New Mexico: Joaquín de Hinojosa, the interim president of the Franciscan mission in the province who has been embroiled in a dispute over jurisdiction with Governor Vargas for weeks, begins an investigation of the conduct of the priests under his supervision in order to bolster his case against the governor. He has his apostolic notary issue a letter patent ordering five prominent Spanish officials in the provincial government to come to their local churches to answer questions about whether the local priest has been conscientious about carrying out his duties and keeping the church in proper condition. The five officials are Luis Granillo, Francisco de Anaya Almazán, Sebastián González Bas, Francisco Lucero de Godoy, and Cristóbal de Tapia. They are commanded to keep the investigation secret on pain of excommunication.

Granillo, the lieutenant governor, refuses to participate, but the other men dutifully report to their respective churches after being contacted at home by the father missionary, Francisco Corvera, whom Hinojosa has entrusted with carrying out the investigation. Anaya, after coming to the church in his hometown of San Lorenzo and answering the questions about the priest, Antonio de Acevedo, goes to the governor and tells him about the investigation, blatantly violating the terms of the letter patent. The governor is furious that Hinojosa is conducting this investigation behind his back, and decides that, if such an investigation is to be conducted, he should conduct it himself, and only at the express order of the viceroy. He considers Hinojosa’s conduct a usurpation of royal authority. He therefore sends for his secretary of government and war, Juan Páez Hurtado, with orders to track down Corvera and order him to cease the investigation. As witnesses, he summons three of the officials targeted by Hinojosa, Anaya, González and Lucero, along with another official, Lorenzo Madrid. All are residents of San Lorenzo.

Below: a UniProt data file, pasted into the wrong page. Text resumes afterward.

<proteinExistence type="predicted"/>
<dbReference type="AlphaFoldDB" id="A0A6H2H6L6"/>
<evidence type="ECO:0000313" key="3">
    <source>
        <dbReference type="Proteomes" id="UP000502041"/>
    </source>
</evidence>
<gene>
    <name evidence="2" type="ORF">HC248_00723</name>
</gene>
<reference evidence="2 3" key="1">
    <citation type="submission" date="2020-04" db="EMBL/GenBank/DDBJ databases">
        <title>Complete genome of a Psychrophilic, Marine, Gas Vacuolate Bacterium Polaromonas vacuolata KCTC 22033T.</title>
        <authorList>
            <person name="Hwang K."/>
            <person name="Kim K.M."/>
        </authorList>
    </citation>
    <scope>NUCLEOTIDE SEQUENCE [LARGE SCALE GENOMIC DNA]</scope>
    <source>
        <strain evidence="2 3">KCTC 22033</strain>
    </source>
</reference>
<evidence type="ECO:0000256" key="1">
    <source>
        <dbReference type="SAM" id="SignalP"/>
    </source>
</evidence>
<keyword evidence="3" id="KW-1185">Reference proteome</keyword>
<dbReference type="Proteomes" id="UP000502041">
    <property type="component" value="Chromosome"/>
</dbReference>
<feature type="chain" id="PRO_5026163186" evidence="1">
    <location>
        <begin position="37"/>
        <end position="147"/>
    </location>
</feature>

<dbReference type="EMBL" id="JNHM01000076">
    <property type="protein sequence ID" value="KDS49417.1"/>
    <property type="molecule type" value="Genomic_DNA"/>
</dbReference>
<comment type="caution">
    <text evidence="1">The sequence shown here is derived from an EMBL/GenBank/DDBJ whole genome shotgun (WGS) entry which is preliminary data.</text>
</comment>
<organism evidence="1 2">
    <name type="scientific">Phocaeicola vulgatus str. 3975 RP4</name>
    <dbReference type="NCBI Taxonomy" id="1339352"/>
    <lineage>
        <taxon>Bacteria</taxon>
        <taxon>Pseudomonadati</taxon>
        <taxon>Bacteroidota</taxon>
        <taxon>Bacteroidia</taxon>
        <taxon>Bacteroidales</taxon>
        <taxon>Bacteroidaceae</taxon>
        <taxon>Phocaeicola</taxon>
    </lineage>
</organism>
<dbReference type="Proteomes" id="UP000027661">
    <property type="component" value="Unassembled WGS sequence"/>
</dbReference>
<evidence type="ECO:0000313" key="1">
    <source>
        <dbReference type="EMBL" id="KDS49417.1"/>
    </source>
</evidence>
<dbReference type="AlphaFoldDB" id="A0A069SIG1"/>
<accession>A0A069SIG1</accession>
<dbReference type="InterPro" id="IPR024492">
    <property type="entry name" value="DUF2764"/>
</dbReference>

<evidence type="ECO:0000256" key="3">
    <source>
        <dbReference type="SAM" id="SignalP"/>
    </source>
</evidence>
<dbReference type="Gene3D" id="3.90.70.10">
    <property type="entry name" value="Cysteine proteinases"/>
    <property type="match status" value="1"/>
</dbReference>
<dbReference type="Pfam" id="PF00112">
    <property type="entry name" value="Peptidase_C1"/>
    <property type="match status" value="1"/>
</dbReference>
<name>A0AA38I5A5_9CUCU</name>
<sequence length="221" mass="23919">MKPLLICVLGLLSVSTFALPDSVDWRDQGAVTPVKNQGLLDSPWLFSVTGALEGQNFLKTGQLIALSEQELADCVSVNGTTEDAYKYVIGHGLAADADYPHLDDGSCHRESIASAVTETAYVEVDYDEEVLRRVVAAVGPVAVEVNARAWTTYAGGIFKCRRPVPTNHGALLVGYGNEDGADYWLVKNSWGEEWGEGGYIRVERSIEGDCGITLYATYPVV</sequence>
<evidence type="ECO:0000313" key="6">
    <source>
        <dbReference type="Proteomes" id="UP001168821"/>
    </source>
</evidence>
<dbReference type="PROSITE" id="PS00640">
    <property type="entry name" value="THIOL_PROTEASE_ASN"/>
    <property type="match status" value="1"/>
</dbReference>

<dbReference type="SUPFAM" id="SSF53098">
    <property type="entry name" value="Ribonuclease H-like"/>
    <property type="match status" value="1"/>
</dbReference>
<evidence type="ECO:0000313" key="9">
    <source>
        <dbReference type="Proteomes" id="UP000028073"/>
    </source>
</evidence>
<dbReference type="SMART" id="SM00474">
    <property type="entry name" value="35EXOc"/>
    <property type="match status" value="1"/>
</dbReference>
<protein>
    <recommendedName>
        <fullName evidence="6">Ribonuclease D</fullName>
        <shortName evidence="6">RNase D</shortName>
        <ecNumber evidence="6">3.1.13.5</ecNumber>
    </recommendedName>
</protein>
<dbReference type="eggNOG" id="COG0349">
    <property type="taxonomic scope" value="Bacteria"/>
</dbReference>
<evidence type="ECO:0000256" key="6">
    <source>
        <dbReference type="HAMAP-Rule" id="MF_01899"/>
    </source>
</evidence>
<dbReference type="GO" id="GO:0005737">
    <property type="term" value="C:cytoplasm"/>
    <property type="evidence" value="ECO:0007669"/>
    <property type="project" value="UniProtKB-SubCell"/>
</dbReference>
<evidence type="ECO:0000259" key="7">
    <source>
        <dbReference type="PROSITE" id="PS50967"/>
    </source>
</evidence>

Once Páez and the four witnesses have assembled at the governor’s palace, they proceed to the church of San Lorenzo, accompanied by Governor Vargas and Lieutenant Governor Granillo. When they arrive, the governor first goes alone to the cell of Father Acevedo, soon followed by the lieutenant governor while the witnesses remain outside. After a few words with Acevedo, Vargas orders Páez and the witnesses to come in. Once they are all present, the governor tells Acevedo that he has heard about the investigation being conducted by Corvera and says that he considers this an interference with royal jurisdiction. He further says that he sees no need for such an investigation in the case of Acevedo himself, and praises the priest immensely, saying that he considers him easily qualified not only for the highest positions in the Franciscan Order but for the most prestigious bishoprics in New Spain and even the papal throne.

Acevedo modestly thanks the governor, who then asks if Corvera is in one of the cells at the church. The priest responds that he has gone to the nearby pueblos of Ysleta and Senecú, presumably to continue his investigation, but he doesn’t know which one he is at right now. Vargas therefore orders Páez and the witnesses to go to the pueblos and find Corvera.

As it turns out, Corvera is at Senecú, interviewing the native governor, Lucas Bachalo, through an interpreter named Juan Esteban. Páez and the witnesses arrive around 6:00 pm at the residence of the local priest, José de Espínola Almonacid and find him talking to Corvera. Páez asks Espínola if he can inform Corvera of the governor’s orders. Espínola readily grants permission. Páez then reads the governor’s order to Corvera, who responds that as a subject of the king of Spain he will obey the king and his local representative, the governor, but that as a priest and a member of the Franciscan Order he much obey his superior, Father Hinojosa. Páez writes down this reply as part of his account of the day’s events and has the witnesses sign the paper to verify the accuracy of the account.